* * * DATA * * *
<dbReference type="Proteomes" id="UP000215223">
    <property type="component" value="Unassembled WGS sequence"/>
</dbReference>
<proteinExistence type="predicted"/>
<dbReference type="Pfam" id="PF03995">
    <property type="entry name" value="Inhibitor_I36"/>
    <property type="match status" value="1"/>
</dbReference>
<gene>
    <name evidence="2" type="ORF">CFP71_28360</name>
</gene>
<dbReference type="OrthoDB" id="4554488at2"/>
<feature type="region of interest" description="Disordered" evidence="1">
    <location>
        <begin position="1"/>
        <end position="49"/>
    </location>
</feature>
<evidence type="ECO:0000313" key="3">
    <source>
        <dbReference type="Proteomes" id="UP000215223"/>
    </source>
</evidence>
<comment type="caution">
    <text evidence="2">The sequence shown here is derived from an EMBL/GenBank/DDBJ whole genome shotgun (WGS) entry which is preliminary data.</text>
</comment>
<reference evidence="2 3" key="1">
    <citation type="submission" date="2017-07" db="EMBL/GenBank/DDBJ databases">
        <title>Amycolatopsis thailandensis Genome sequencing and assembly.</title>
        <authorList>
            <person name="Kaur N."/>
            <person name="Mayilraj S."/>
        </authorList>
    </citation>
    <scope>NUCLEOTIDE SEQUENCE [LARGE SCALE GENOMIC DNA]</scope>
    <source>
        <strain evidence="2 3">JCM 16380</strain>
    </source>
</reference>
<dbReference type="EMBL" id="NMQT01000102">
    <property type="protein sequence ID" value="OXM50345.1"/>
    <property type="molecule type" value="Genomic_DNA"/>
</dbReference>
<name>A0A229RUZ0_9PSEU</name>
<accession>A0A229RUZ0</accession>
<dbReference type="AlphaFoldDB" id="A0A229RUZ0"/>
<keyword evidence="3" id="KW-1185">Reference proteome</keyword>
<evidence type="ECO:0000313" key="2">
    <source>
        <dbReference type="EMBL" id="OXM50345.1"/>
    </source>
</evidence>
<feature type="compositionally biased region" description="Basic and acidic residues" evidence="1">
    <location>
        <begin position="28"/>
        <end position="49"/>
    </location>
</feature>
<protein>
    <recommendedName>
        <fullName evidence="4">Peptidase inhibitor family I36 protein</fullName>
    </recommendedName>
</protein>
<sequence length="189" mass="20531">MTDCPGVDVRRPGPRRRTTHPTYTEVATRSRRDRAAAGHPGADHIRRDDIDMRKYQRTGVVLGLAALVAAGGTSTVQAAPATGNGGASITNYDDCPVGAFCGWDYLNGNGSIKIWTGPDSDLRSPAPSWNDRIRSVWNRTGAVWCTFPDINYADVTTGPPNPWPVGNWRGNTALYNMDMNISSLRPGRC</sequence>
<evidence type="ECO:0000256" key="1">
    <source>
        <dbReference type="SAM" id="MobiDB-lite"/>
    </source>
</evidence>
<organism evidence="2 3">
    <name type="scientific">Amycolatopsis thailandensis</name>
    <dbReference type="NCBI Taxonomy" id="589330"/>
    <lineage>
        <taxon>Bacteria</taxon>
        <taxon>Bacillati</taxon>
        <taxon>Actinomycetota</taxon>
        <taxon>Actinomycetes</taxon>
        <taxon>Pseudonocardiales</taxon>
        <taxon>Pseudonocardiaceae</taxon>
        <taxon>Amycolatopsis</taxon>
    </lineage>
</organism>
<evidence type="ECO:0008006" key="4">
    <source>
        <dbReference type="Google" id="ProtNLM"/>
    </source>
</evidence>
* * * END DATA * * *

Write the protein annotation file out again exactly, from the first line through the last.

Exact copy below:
<dbReference type="Proteomes" id="UP000215223">
    <property type="component" value="Unassembled WGS sequence"/>
</dbReference>
<proteinExistence type="predicted"/>
<dbReference type="Pfam" id="PF03995">
    <property type="entry name" value="Inhibitor_I36"/>
    <property type="match status" value="1"/>
</dbReference>
<gene>
    <name evidence="2" type="ORF">CFP71_28360</name>
</gene>
<dbReference type="OrthoDB" id="4554488at2"/>
<feature type="region of interest" description="Disordered" evidence="1">
    <location>
        <begin position="1"/>
        <end position="49"/>
    </location>
</feature>
<evidence type="ECO:0000313" key="3">
    <source>
        <dbReference type="Proteomes" id="UP000215223"/>
    </source>
</evidence>
<comment type="caution">
    <text evidence="2">The sequence shown here is derived from an EMBL/GenBank/DDBJ whole genome shotgun (WGS) entry which is preliminary data.</text>
</comment>
<reference evidence="2 3" key="1">
    <citation type="submission" date="2017-07" db="EMBL/GenBank/DDBJ databases">
        <title>Amycolatopsis thailandensis Genome sequencing and assembly.</title>
        <authorList>
            <person name="Kaur N."/>
            <person name="Mayilraj S."/>
        </authorList>
    </citation>
    <scope>NUCLEOTIDE SEQUENCE [LARGE SCALE GENOMIC DNA]</scope>
    <source>
        <strain evidence="2 3">JCM 16380</strain>
    </source>
</reference>
<dbReference type="EMBL" id="NMQT01000102">
    <property type="protein sequence ID" value="OXM50345.1"/>
    <property type="molecule type" value="Genomic_DNA"/>
</dbReference>
<name>A0A229RUZ0_9PSEU</name>
<accession>A0A229RUZ0</accession>
<dbReference type="AlphaFoldDB" id="A0A229RUZ0"/>
<keyword evidence="3" id="KW-1185">Reference proteome</keyword>
<evidence type="ECO:0000313" key="2">
    <source>
        <dbReference type="EMBL" id="OXM50345.1"/>
    </source>
</evidence>
<feature type="compositionally biased region" description="Basic and acidic residues" evidence="1">
    <location>
        <begin position="28"/>
        <end position="49"/>
    </location>
</feature>
<protein>
    <recommendedName>
        <fullName evidence="4">Peptidase inhibitor family I36 protein</fullName>
    </recommendedName>
</protein>
<sequence length="189" mass="20531">MTDCPGVDVRRPGPRRRTTHPTYTEVATRSRRDRAAAGHPGADHIRRDDIDMRKYQRTGVVLGLAALVAAGGTSTVQAAPATGNGGASITNYDDCPVGAFCGWDYLNGNGSIKIWTGPDSDLRSPAPSWNDRIRSVWNRTGAVWCTFPDINYADVTTGPPNPWPVGNWRGNTALYNMDMNISSLRPGRC</sequence>
<evidence type="ECO:0000256" key="1">
    <source>
        <dbReference type="SAM" id="MobiDB-lite"/>
    </source>
</evidence>
<organism evidence="2 3">
    <name type="scientific">Amycolatopsis thailandensis</name>
    <dbReference type="NCBI Taxonomy" id="589330"/>
    <lineage>
        <taxon>Bacteria</taxon>
        <taxon>Bacillati</taxon>
        <taxon>Actinomycetota</taxon>
        <taxon>Actinomycetes</taxon>
        <taxon>Pseudonocardiales</taxon>
        <taxon>Pseudonocardiaceae</taxon>
        <taxon>Amycolatopsis</taxon>
    </lineage>
</organism>
<evidence type="ECO:0008006" key="4">
    <source>
        <dbReference type="Google" id="ProtNLM"/>
    </source>
</evidence>